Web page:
Results of operative stabilisation of long bone fractures at a tropical tertiary health institution: a 14-year review
- Correspondence Division of Orthopaedics and Trauma, Department of Surgery, College of Medicine, University College Hospital, Ibadan, PMB 5116, Queen Elizabeth Road, badan 23402, Nigeria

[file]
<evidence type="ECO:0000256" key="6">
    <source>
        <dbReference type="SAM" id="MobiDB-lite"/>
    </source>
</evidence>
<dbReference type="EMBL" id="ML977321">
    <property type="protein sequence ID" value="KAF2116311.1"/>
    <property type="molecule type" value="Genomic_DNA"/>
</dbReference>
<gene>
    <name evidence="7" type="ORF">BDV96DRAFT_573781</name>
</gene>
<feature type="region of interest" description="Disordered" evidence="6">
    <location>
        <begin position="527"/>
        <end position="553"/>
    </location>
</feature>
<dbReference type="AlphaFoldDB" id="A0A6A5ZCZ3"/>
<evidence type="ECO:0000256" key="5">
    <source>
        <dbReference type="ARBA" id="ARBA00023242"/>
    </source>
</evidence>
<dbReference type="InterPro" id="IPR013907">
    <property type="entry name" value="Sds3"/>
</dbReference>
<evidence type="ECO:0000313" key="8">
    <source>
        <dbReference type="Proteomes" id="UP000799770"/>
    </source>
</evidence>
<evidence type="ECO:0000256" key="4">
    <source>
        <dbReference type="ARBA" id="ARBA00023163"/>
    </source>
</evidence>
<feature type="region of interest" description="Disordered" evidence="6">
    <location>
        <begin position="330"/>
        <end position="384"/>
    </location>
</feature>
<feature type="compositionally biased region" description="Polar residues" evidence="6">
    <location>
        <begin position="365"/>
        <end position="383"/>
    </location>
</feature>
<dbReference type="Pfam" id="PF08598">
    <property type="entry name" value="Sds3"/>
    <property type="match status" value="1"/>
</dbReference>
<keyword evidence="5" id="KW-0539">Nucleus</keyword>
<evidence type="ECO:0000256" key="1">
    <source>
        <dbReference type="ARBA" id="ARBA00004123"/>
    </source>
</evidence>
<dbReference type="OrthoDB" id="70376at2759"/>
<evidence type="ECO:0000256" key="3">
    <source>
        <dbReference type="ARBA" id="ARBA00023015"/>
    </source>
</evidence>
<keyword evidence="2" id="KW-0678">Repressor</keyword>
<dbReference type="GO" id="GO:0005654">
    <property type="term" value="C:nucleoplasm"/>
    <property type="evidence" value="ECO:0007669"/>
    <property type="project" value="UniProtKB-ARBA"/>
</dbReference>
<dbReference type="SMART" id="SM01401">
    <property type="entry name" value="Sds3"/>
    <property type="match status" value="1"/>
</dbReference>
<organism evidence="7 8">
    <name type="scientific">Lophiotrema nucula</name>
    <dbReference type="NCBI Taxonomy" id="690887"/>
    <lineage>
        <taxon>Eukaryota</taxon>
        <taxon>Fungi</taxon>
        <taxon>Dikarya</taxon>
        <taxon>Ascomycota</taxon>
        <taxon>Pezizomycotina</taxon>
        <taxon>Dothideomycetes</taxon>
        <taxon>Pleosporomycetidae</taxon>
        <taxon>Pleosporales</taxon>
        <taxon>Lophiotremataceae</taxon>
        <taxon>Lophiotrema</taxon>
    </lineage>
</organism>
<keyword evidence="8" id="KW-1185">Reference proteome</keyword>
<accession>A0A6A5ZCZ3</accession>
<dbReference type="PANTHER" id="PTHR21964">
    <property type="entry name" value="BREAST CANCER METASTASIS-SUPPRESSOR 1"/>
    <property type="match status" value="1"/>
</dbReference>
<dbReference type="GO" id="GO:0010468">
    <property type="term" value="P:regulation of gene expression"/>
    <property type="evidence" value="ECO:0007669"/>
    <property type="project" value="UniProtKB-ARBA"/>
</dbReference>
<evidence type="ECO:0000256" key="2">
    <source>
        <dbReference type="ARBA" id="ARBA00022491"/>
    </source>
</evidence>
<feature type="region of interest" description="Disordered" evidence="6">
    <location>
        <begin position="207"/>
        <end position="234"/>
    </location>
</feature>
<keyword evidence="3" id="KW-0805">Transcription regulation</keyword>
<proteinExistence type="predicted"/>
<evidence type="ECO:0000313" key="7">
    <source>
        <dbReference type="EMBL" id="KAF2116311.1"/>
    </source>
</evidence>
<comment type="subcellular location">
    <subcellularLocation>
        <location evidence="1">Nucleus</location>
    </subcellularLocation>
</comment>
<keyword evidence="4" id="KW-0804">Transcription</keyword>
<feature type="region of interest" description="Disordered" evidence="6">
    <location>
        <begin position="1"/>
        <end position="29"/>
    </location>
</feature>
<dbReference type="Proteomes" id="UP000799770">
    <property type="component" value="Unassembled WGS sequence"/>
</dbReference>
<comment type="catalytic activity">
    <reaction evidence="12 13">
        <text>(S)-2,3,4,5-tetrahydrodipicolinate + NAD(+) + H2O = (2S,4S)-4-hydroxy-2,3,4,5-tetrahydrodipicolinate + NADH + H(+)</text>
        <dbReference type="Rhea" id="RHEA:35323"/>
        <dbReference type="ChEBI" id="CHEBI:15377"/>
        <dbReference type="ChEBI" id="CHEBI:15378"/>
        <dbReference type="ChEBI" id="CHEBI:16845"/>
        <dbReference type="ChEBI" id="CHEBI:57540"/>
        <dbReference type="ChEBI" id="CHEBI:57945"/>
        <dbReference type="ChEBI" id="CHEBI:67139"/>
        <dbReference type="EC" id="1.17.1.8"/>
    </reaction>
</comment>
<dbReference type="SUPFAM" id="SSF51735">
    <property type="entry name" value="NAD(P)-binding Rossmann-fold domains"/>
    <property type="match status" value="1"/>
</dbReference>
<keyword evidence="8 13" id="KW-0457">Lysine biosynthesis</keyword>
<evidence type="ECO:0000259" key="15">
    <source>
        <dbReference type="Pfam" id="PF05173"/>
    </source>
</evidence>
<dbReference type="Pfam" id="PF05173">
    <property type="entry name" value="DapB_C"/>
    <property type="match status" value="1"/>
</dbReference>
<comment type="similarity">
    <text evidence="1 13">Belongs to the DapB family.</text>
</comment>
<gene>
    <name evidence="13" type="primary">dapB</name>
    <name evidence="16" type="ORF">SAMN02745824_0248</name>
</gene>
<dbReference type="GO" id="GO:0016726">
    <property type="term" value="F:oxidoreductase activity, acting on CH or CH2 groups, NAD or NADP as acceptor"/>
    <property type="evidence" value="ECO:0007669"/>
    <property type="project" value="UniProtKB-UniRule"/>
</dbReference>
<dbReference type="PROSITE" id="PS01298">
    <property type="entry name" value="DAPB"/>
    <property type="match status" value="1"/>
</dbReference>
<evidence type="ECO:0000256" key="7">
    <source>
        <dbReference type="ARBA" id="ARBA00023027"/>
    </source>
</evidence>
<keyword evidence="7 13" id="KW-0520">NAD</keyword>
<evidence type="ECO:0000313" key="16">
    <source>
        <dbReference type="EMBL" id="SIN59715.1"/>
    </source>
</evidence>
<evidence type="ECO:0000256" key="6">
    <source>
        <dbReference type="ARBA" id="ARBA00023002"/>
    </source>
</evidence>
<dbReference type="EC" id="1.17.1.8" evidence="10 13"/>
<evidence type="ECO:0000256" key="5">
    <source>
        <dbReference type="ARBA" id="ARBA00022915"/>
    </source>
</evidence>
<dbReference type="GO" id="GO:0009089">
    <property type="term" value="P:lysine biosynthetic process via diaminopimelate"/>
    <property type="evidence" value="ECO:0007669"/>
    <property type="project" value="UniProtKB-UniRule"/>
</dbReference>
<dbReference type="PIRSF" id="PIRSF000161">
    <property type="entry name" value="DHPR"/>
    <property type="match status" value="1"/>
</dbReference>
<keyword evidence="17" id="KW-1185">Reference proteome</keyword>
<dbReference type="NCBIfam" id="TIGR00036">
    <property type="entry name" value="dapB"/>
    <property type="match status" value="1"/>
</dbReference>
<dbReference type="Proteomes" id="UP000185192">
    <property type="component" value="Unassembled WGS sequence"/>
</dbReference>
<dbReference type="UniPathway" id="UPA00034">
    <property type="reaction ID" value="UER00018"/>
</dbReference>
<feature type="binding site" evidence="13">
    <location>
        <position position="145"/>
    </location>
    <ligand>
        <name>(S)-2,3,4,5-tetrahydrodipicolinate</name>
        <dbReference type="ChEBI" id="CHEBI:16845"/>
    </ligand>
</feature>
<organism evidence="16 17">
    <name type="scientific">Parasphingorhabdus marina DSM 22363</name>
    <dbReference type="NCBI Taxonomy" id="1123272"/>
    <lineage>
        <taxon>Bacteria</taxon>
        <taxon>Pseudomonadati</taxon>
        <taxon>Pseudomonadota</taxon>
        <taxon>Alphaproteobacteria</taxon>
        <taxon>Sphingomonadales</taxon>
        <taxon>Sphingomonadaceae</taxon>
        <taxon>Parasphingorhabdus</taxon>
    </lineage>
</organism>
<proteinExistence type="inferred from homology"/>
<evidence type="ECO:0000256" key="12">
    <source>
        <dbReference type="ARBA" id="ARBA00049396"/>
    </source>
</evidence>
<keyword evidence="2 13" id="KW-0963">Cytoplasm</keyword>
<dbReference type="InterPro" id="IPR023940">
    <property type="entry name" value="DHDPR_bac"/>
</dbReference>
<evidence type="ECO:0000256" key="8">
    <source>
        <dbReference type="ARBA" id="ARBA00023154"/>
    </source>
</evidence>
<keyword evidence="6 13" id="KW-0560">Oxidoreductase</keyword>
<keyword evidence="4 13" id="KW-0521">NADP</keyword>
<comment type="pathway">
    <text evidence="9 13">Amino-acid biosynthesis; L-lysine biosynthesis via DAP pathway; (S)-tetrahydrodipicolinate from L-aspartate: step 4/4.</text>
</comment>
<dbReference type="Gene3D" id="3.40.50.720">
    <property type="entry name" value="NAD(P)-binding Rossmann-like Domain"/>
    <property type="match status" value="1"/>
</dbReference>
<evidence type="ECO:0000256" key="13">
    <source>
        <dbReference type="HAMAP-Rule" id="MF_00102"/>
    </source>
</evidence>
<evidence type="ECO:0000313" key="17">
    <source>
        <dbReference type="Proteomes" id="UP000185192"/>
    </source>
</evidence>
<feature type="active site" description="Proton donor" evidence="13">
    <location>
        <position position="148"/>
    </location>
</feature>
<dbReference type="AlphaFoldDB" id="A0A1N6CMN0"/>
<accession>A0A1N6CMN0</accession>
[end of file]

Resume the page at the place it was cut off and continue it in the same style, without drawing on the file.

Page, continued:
Orthopaedic implant surgery is often regarded as risky in developing countries due to likely hardware infection and the perception that the technical know-how are unavailable. The outcome of operative fixation of fractures at our centre was evaluated to determine whether this should be an option in our environment or not. All open reduction and internal fixation of fractures done at our hospital between September 1995 and December 2008 were reviewed. Details of the fractures, indications for surgery, fixation technique and outcome measures were recorded. A total of 524 fractures in 456 patients out of 1003 long bone fractures operatively stabilised during the period. About 15% were open fractures while a quarter of fractures involved the femoral shaft. Mean age of patients was 34.0 years. Traffic injuries accounted for 64% of cases. Average follow up period was 11.1 months. Plate osteosynthesis was employed in 330 cases (63.0%). Associated injuries and infective wound complications prolonged hospital stay. Complication rate was 21.0%, joint stiffness in 7.8% and chronic osteomyelitis in 3.8%. Open fractures and multiple long bone fracture stabilisation were associated with increased risks of chronic osteomyelitis. Although plate osteosynthesis remains the mainstay of long bone fracture stabilisation at our centre due to the lack of instrumentation for closed nailing, our results are comparable to those from other parts of the world. Open reduction and internal fixation is a recommendable option in treatment of fractures and nonunions in the 3rd world if standard precautions are observed.